As far as generating tension itself my recommendation would be to have  limited stance during peace time always not generate tension, and then have 'sea control' during peacetime be a sort of posturing that can be used to generate naval prestige and/or tension. 

And moving a fleet in certain sea zones associated with a war during a war stage doesn't by itself generate tension, but might generate events [diplomatic incidents] which involve either generating tension with nearby neutrals or paying in prestige and/or money. 



 

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15 minutes ago, admiralsnackbar said:

The biggest issue is that the decision to go to war is solely a function of tension. The AI cannot factor in the relative strength of its navy or economy, or even the position of its navy before it decides to declare war. There has to be some attribute or overlay that inhibits tension based war declarations. Likewise peace declarations, at least for the player if not the AI, are based on a certain amount of VP plus a dice roll. A country with a more weakened economy [looking both at naval budget deficit and/or GDP relative to some benchmark] should be willing to peace out sooner and for less gain.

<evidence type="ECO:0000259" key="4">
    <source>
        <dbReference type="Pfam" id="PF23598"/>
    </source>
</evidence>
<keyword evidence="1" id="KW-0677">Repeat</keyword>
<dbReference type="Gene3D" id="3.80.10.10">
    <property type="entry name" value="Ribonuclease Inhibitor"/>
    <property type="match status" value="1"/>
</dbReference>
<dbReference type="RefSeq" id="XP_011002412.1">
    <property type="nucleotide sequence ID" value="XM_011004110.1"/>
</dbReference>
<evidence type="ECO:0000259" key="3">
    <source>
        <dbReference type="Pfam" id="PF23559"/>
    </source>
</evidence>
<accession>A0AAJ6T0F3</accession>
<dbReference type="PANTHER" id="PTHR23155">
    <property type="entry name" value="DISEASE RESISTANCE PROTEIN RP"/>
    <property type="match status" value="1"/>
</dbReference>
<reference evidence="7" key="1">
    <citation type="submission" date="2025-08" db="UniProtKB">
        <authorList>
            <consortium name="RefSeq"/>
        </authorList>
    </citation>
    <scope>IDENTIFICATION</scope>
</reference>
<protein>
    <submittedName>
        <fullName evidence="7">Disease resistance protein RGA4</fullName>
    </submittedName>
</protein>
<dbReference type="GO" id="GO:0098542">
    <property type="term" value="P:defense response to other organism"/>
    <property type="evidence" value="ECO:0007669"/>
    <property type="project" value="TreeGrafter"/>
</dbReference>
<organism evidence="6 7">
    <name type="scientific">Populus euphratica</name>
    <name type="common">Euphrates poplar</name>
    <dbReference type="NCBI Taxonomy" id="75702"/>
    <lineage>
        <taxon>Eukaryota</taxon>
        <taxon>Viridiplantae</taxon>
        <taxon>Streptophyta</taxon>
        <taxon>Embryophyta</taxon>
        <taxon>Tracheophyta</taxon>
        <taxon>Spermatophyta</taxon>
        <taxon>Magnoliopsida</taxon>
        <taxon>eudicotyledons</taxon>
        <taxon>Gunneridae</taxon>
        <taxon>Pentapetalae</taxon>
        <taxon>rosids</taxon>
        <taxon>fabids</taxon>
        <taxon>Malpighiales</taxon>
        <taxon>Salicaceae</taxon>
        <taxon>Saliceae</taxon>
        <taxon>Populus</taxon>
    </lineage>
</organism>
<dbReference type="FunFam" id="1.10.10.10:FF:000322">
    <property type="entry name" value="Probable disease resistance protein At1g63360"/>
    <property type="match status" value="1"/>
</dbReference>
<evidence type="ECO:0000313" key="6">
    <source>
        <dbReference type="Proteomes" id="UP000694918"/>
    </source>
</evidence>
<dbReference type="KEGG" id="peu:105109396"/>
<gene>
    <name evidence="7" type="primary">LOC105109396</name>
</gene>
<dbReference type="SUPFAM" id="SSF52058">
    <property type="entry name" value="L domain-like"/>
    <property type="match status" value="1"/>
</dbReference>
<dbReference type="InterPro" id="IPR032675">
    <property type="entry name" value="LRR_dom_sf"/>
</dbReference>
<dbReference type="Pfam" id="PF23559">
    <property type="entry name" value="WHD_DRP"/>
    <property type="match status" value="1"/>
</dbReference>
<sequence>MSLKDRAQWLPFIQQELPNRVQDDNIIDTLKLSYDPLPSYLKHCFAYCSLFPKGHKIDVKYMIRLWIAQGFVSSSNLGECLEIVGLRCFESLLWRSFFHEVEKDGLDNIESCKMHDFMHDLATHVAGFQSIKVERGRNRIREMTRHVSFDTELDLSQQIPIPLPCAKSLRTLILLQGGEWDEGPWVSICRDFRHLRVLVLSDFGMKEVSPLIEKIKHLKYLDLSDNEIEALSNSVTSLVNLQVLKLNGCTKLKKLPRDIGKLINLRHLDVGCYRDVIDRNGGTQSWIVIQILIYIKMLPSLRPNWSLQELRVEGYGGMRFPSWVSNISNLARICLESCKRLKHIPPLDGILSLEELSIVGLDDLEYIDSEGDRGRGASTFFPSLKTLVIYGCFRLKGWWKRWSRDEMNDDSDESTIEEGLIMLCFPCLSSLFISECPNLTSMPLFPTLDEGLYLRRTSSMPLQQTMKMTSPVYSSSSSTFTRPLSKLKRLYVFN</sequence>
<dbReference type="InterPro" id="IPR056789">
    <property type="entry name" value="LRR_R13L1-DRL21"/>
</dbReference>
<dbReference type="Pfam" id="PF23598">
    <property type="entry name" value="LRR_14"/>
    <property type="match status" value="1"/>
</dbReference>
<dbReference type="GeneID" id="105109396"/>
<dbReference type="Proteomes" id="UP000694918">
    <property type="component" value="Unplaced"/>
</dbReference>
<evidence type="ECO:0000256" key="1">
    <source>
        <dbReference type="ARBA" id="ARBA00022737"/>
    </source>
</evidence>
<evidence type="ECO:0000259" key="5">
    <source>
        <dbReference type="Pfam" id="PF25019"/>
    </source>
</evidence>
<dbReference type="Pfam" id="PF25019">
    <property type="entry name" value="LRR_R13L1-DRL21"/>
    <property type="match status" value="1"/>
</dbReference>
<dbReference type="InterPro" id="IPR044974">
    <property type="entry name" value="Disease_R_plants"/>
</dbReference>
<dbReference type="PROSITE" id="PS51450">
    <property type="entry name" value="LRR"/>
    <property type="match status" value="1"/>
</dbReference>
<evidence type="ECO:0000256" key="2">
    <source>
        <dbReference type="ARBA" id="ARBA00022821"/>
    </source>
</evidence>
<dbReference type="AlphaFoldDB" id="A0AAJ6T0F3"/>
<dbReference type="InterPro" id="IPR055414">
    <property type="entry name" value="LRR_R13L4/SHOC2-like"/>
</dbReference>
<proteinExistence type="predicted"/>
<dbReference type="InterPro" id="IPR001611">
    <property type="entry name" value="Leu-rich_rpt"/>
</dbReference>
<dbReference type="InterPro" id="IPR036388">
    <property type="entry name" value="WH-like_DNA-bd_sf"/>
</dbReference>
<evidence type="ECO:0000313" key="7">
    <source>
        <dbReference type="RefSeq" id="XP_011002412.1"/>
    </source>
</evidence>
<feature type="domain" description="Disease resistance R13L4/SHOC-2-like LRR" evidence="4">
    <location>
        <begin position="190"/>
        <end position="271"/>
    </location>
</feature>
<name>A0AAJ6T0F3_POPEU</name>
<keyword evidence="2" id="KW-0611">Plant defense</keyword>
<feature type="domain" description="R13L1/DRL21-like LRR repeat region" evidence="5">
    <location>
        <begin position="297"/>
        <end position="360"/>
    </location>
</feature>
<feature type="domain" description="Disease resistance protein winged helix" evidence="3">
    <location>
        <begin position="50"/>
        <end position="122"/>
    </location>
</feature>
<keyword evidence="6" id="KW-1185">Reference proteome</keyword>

As far as generating tension itself my recommendation would be to have  limited stance during peace time always not generate tension, and then have 'sea control' during peacetime be a sort of posturing that can be used to generate naval prestige and/or tension. 

And moving a fleet in certain sea zones associated with a war during a war stage doesn't by itself generate tension, but might generate events [diplomatic incidents] which involve either generating tension with nearby neutrals or paying in prestige and/or money. 



 

so, regards to your first paragraph. There is a plethora of strength measures ingame allready, it should be doable to use that as a measure for nations shouldnt it (?)

-prestige, provinces, technology, army force/logistics, gdp, navy power, navy tonnage, bilateral relations.

so china/russia has -100 relation. at the next turn a calculation should run, with some random modifier/multiplier on top of everyhing else. it ends up with them deciding against a war because <insert story fluff reason> because of said information above.